T.J. and the crowded infield

The story had almost every element imaginable that you could want to it. He is from New York City. In high school, the field he played on had no pitcher’s mound. He went undrafted out of Troy University, and signed with the New York Mets. T.J. Rivera was electric when he rose up to the Mets, and became a cult favorite player amongst Mets fans. For good reason, as he proved that he could hit for average. All was well for Rivera, until he sustained an elbow injury. This injury forced Rivera to be sidelined for the complete 2018 season.

Stepping up in his absence was Jeff McNeil, who used his high contact swing to add a pure hitter to the lineup. Now that Rivera is back, it should be interesting to see how he fits into the lineup. McNeil made the conversation of what to do with Rivera when he returns a lot harder. At bats during spring training will be monumental in deciding who will be jogging out to the field on Opening Day. There is hardly enough room for the infielders that take the field now, so where does Rivera fit into the picture?

There is no easy answer to this question. It is a near lock on the middle infield positions for who will be getting the nod on Opening Day. This however, is a good problem to have. We have heard non-stop this offseason about Brodie Van Wagenen talking about how he has fixed plugs on the team so that there is a better solution if someone goes down with injury. This is perfect for a guy like Rivera. Rivera will have to wait in the wings while a bunch of 30 year-olds are slowly, but surely wearing their bodies down to play a game that they love.

Rivera, of course, is 30 as well. He has not however played in as many games as Robinson Cano or Todd Frazier, so his body has not taken the same damage that theirs has. Rivera has been very lightly discussed heading into this season, which is confusing because could potentially bring a lot of value. Rivera, in his time in the big leagues, has accumulated a batting average of .304 while also driving in 47 career runs. His swing, built to hit line drives, won’t be a stranger to the eyes of Mets fans this season.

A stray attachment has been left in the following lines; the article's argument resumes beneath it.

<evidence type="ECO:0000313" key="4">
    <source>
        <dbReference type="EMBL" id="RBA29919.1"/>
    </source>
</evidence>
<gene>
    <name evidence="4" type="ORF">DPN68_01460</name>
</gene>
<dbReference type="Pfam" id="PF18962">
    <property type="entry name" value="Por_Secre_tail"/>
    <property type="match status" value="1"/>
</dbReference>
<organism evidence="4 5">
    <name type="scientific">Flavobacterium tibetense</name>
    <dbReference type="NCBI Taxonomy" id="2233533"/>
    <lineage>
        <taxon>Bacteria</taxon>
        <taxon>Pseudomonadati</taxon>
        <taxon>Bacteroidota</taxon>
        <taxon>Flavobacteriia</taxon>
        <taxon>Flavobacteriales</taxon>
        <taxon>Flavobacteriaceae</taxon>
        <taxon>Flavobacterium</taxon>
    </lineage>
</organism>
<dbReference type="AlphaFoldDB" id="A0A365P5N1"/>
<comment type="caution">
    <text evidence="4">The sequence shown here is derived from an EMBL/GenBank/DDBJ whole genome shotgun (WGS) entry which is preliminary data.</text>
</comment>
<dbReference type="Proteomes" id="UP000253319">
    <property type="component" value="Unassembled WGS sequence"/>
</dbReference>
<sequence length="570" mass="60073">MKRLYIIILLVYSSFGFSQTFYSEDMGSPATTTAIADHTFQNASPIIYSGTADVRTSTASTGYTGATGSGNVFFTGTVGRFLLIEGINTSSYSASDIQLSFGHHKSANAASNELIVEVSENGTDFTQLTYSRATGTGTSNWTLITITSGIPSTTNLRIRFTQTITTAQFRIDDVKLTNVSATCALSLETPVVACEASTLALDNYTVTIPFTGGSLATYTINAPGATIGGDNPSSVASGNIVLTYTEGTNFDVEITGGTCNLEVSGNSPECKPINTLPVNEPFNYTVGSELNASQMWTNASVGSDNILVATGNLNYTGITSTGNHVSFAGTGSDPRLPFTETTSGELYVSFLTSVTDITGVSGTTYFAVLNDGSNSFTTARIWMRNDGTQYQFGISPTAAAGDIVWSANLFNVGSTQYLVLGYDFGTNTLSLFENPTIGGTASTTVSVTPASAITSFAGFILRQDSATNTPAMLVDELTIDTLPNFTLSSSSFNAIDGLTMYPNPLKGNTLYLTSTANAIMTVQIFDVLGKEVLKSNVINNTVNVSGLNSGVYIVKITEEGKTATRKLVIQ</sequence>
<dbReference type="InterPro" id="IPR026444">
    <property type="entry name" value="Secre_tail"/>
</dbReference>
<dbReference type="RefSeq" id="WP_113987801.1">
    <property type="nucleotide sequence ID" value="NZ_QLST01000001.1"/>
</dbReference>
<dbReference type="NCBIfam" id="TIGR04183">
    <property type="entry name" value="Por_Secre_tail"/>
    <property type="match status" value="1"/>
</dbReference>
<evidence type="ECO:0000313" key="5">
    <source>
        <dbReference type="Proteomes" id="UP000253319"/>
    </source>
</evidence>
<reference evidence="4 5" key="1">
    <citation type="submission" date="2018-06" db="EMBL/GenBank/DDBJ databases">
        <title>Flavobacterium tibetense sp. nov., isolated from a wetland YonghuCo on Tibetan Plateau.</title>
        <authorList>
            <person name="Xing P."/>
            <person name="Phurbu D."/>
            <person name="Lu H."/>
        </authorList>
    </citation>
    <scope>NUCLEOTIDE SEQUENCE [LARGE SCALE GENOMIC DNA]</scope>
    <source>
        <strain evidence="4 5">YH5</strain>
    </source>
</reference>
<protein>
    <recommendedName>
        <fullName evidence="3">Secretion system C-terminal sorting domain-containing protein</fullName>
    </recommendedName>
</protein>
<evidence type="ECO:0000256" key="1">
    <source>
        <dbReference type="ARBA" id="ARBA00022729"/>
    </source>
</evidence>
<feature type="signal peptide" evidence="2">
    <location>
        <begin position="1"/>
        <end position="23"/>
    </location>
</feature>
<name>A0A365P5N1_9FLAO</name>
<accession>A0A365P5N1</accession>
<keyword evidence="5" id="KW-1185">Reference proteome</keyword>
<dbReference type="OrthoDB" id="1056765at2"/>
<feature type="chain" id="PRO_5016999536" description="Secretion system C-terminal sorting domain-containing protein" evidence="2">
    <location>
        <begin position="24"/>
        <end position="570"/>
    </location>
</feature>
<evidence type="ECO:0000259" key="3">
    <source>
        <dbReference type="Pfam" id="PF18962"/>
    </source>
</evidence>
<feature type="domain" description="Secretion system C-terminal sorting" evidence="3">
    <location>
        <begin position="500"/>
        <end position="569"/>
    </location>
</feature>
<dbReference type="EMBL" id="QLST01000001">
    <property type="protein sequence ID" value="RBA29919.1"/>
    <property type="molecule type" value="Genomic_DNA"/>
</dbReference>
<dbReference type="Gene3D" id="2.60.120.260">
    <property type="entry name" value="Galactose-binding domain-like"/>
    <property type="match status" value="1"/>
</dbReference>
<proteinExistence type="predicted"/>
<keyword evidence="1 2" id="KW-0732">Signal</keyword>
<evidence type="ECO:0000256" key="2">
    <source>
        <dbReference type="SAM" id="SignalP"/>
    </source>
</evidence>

There are plenty of claims as to why Rivera should receive a roster spot this season for the Mets. His first two seasons for the team were strong, and there is no reason to believe that he will be unable to do it again. Finding him at-bats will be the biggest struggle surrounding his name this season, as most of the at-bats he was going to be taking are now in possession of McNeil. As a Mets fan, it is exciting to see such infield depth coming from the minors, while also having quality talent on the front line. It will be a spectacular infield this season, and Rivera is going to be a part of it.

11 comments for “T.J. and the crowded infield

  1. February 23, 2019 at 9:35 am

    Rivera is a bad defender with very little power the Mets have much more appealing options than him.

  2. Mike Walczak
    February 23, 2019 at 9:39 am

    TJ would be more valuable if he played more positions.

    • Eric Bloom
      February 23, 2019 at 12:24 pm

      Is this sarcasm? 1b, 2b, 3b, LF?

      • Mike Walczak
        February 23, 2019 at 6:53 pm

        You forgot Catcher, Pitcher and Short Stop.

  3. TJ
    February 23, 2019 at 12:27 pm

    TJ reminds me a lot of Wilmer, with less MLB accomplishments. Easy guy to root for, provides some RH pop, can play a few positions but hurts you on defense no matter where he plays. Josh Satin is another comp. He will have a tough time getting on the 25 man roster, but in baseball, you just never know. Good depth piece but I’m not sure how many options he has and whether they would select Dilson Herrera over him at this point.

  4. TexasGusCC
    February 23, 2019 at 12:50 pm

    Yesterday I saw a clip of an interview given by Jeff McNeil, where he discusses how he had to add power to his game and how he did it. However, McNeil is 26 and Rivera is 30. So, how does Rivera catch up? Well, he needs to hit the weights, and he needs to hang out with Mike Barwis to build up his fluidity and speed.

    Rivera is a victim of the Lagares/Bruxton roster duplicity because if JD Davis could have been an outfielder, that’s one spot that Rivera had a chance at.

  5. February 23, 2019 at 6:20 pm

    Guys like TJ and Eric Campbell and McNeil and JD Davis remind you of how hard it is to be an MLB player…it’s especially amazing how skillful a guy needs to be when they give him a multi positional opportunity to sniff an mlb chance.

  6. February 24, 2019 at 8:05 am

    Hope there is a way to keep TJ. The man can rake given enough AB’s, and there’s the challenge. If Mets can find a taker for Frazier (big if) then TJ may be able to stay, backup at 3b and 1b, there is much better depth for 2b in McNeil, Lowrie, Hecheveria, Herrera.
    I think Mets will keep Dom Smith for now, as backup at 1b and a lefty bat off the bench, let him prove to be of value and push Alonso. However, if he proves he can stay up at this level, could be trade bait at the deadline for a need that props up during the April – June period. With TJ, Dom Smith may be very dispensable.

  7. Metsense
    February 24, 2019 at 1:56 pm

    Player A career vs RHP: 325/358/487/845 and plays 3b,2b,1b & (?) LF
    Player B career vs RHP: 222/262/437/699 and plays 1b & (?) LF

    Player A has no pedigree and 30 yoa and hunger.
    Player B is a first round draft pick with 332 MLB AB’s to proof himself and is 23 yoa and has options.

    In this “win now’ atmosphere, I would take player A (TJ Rivera) over Player B (Dominic Smith).

    • TexasGusCC
      February 24, 2019 at 7:06 pm

      Good point. Can’t debate that.

    • Chris F
      February 24, 2019 at 8:18 pm

      I prefer Player C

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